Atlas Shrugged

Atlas Shrugged Study Guide

A huge sweeping novel, which has never been out of print since its publication, Atlas Shrugged has become a part of the national dialogue about personal freedom, economic policy, and political philosophy in America. There have been several prominent business leaders who have called her work personally influential, the most famous among them the former Chairman of the Federal Reserve Alan Greenspan. The working title of the novel was "The Strike", and the overall plot of the novel is about a group of people who plan to stop the economic motor of the world in order to halt the collectivist policies of corrupt governments.

The novel was written as a direct answer to Rand's previous best-selling novel The Fountainhead. In it is a complete explanation of Rand's philosophy and the reasons underpinning it. It was the last novel she wrote; after 1957 Rand only wrote non-fiction. It is about the triumph of individualism, with a rational self-interest at the core of everything a human being should accomplish. In her journals she wrote of this book that its theme was to be "What happens to the world when the Prime Movers go on strike" (Rand ix). By creating a world in which certain people band together to stop the world's motor, and take away the most important products of the human mind, the true pillars of society, Rand believed, could be revealed. And these were not religion or mysticism, but rather that freedom of individuals to create the products of their own mind creates the most just and prosperous society on earth. All other societal systems, Rand argues, especially those with tenets of self-sacrifice at their core, are not life-affirming, but rather create cultures of unreasonableness and death.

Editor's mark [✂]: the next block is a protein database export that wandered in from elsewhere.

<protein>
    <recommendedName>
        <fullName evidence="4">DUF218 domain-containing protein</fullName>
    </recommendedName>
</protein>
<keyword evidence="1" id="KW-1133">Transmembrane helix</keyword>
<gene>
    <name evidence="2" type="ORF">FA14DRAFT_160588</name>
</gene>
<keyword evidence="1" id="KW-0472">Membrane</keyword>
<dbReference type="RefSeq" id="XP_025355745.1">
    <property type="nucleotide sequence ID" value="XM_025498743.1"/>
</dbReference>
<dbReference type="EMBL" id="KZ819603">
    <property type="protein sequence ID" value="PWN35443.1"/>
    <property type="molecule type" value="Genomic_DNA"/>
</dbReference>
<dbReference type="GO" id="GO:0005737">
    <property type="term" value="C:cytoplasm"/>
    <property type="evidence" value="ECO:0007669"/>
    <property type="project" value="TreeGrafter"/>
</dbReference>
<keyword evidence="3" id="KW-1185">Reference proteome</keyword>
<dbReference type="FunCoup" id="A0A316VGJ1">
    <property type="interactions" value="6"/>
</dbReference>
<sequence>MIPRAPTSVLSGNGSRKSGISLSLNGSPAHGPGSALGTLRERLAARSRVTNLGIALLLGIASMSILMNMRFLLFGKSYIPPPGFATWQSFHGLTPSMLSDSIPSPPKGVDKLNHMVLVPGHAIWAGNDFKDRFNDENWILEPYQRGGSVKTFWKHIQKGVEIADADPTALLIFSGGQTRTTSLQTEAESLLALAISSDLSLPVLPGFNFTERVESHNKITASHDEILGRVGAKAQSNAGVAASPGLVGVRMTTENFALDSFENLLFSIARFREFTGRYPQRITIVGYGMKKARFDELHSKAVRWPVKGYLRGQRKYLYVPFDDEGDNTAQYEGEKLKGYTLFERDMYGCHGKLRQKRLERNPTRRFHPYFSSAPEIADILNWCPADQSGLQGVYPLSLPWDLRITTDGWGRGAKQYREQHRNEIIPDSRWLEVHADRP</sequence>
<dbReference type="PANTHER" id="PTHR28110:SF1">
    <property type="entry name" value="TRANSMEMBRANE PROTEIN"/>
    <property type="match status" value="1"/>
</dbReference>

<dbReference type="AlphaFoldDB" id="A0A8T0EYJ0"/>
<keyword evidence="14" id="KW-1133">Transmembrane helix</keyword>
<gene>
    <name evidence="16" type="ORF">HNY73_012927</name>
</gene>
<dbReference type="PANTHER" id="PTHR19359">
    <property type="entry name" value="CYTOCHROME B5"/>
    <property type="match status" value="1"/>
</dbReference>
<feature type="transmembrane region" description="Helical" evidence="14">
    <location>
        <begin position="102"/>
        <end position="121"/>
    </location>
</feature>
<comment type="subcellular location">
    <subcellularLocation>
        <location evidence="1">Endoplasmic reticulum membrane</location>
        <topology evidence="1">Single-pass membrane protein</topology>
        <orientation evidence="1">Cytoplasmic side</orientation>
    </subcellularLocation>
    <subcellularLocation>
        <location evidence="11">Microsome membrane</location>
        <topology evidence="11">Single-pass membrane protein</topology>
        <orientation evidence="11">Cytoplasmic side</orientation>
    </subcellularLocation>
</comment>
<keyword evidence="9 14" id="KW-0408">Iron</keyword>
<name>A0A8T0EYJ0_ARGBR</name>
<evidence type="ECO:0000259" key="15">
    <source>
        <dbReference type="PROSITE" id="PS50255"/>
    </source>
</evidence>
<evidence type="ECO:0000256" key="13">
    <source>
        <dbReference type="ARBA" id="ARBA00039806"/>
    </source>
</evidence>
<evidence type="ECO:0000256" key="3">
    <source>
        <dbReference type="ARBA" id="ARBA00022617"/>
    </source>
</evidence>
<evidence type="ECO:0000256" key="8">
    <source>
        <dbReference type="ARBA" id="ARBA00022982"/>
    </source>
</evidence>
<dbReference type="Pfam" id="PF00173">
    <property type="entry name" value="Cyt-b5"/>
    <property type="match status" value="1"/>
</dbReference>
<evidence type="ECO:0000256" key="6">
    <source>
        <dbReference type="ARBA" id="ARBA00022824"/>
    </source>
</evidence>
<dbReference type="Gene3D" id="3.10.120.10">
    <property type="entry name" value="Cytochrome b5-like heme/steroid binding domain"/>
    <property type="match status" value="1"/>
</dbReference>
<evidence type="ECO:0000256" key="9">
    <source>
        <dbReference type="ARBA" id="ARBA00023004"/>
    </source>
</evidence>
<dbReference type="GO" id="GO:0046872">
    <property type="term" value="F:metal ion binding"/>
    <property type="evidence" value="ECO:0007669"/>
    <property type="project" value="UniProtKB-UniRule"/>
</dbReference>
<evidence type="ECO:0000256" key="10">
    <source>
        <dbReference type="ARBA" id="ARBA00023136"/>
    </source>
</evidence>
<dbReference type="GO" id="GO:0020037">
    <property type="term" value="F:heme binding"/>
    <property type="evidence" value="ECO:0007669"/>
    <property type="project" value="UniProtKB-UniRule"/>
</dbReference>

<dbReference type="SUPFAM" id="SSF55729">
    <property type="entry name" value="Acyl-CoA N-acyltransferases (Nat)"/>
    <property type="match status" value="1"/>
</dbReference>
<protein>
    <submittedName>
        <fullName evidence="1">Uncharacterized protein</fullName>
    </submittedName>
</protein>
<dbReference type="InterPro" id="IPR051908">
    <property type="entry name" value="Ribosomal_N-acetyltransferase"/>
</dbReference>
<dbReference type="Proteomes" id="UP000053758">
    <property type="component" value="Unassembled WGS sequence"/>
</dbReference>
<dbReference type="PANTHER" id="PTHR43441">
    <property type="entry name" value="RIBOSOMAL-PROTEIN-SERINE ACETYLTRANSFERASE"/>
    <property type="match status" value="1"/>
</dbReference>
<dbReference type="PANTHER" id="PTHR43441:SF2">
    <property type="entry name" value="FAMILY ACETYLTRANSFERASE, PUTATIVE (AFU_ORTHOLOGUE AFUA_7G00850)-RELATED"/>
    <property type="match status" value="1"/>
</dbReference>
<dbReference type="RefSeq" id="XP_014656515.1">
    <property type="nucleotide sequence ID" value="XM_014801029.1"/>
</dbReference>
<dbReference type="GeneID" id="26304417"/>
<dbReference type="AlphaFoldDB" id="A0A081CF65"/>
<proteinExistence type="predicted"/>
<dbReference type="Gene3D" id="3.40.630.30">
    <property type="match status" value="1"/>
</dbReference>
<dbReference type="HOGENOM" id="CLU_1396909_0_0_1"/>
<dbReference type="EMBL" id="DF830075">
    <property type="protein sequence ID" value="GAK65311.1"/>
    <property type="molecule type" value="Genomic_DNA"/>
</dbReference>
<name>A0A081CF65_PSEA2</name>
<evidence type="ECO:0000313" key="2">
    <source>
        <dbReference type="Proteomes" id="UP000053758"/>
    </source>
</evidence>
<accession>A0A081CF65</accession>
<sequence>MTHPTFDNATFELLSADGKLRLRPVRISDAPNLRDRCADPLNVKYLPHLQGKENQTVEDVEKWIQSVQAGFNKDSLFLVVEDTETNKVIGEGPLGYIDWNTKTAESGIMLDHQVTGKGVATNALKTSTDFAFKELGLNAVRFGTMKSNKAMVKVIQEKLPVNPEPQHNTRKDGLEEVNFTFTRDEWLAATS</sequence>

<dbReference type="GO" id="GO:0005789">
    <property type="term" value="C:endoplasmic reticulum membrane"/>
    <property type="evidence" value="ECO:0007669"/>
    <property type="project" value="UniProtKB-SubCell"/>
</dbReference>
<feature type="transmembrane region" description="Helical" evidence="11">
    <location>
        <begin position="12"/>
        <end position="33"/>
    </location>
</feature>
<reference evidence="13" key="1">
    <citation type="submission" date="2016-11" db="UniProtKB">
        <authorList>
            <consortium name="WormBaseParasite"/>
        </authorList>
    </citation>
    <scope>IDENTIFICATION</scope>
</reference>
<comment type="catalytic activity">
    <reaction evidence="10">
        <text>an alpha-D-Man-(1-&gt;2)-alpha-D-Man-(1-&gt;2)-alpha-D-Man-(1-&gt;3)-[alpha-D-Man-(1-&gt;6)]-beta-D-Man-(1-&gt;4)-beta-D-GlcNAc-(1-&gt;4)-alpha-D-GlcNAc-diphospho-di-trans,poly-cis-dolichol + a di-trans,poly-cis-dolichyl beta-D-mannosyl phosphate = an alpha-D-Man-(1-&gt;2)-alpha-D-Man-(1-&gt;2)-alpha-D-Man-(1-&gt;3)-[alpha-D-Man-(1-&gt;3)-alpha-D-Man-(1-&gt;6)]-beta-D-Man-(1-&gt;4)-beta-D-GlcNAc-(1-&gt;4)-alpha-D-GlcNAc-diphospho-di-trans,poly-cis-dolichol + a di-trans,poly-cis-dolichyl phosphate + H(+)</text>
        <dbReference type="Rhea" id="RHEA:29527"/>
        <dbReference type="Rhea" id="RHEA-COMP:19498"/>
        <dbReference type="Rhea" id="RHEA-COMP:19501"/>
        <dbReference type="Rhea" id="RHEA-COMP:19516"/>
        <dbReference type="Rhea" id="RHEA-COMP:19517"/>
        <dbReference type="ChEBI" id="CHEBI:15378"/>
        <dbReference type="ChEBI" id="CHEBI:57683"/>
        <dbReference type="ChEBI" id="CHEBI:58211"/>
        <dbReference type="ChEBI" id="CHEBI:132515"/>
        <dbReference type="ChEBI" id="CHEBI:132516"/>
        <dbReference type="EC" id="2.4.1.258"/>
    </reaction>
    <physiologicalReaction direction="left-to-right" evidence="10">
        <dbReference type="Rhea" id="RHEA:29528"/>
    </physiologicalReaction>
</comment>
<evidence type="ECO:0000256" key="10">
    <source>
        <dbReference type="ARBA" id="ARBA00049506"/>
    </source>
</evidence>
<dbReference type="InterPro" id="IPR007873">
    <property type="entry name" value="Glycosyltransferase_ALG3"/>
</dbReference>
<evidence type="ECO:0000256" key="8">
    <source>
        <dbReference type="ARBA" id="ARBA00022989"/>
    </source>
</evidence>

The story is that of a man, John Galt, who decides to drop of out productive society as a physicist and work for years, with the aid of his friends, to remove the important means of production from the world. He does this because he sees the government sliding toward collectivist principles, and, Galt feels, the only way to stop it is to stop the motor of the world. He is helped by the richest copper heir in the world, Francisco d'Anconia, and a philosopher-turned-pirate, Ragnar Danneskjold. He meets and falls in love with the Operating Vice-President of a transcontinental railway, whom he has a hard time convincing to drop out of the outside world to join his "strike". She is sympathetic to his cause,but she is not ready to leave her family business. Galt and his friends create a secret world in a hidden valley in Colorado, awaiting the day that the looter government will fail. When it finally nears collapse Galt addresses the nation with his manifesto of individualism and the virtues of selfishness.

The novel was an instant success, sparking debate in all corners of the intellectual world when it appeared on the scene in 1957. A polemicist who could be vitriolic in her attacks on other philosophers, Ayn Rand created as much interest in her book as the contents of it. It has been casually attacked by most major philosophical schools of thought -- although it has often been ignored because the philosophy contained in it is presented by a non-academic in a novel form, rather than in discursive prose. Still, Atlas Shrugged presents perhaps one of the most widespread popular systems of philosophy in America today, continuing to spark debate after fifty years in print.